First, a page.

Contract implied in fact creates an obligation based on the facts of a given situation. In this contract, if the circumstances suggest that the parties had an agreement or understanding, which brought about an obligation, the law will find that they had an implied contract.

In implied contract, it may be difficult to prove the existence and terms of the contract in case of a dispute between two parties (Hunter, 2015). This is because the law only obliges one to do a certain activity by a party, not enquiring whether they wanted to be in the contract or not. Hence not caring for the one side of the parties’ interest in the contract. In some cases, in law contracts involving real estate, may not be created on an implied in fact basis.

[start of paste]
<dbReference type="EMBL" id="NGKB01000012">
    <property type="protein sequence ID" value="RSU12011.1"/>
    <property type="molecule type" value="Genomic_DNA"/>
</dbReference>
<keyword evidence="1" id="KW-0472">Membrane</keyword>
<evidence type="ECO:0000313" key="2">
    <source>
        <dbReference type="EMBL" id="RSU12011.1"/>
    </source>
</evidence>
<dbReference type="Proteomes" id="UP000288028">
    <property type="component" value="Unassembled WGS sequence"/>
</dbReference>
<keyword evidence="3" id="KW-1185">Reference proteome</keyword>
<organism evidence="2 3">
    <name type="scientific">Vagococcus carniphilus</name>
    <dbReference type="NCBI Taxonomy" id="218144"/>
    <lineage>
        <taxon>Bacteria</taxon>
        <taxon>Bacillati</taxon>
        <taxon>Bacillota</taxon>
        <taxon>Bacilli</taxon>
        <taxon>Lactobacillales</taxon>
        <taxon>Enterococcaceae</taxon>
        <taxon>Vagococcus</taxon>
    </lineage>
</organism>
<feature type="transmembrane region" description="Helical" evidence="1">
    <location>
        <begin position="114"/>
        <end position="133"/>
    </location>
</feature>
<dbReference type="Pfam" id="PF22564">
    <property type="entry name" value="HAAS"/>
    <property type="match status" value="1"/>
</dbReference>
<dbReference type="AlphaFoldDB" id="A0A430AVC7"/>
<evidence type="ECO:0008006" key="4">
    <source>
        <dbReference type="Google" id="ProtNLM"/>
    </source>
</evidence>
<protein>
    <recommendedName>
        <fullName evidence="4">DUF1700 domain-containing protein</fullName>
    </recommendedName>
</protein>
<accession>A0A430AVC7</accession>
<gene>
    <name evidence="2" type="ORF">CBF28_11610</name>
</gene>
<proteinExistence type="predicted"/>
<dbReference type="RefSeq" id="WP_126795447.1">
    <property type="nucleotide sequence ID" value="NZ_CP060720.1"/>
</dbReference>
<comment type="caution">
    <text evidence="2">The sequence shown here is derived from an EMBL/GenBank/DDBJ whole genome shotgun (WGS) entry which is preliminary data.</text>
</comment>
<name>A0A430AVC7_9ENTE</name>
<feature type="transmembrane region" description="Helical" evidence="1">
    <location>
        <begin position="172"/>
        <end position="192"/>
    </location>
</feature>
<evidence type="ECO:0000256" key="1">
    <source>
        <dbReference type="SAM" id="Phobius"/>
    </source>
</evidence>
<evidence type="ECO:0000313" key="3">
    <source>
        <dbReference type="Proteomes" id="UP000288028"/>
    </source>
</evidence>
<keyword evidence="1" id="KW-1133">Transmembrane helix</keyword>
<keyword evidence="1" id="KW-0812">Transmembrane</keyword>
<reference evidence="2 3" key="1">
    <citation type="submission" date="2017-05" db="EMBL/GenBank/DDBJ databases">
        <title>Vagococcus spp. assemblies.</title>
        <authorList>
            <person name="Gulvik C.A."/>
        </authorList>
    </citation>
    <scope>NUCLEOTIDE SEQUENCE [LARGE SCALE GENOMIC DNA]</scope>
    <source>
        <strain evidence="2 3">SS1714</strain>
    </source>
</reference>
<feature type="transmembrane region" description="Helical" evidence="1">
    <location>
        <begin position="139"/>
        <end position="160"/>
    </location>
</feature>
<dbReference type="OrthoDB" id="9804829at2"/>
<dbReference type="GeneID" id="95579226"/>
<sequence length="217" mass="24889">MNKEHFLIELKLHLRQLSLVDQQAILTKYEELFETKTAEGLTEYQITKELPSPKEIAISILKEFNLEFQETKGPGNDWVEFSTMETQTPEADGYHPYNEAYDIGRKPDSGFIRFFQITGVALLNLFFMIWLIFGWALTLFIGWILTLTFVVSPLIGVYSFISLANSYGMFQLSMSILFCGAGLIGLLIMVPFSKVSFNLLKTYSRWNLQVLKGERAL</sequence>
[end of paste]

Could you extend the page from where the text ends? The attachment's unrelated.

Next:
References

Chirelstein, M. (2013). Chirelstein’s Concepts and Case Analysis in the Law of Contracts, 7th         (Concepts and Insights Series). West Academic.

Emanuel, S. (2012).Contracts. New York: Wolters Kluwer Law & Business.

Hunter, H. (2015). Modern Law of Contracts.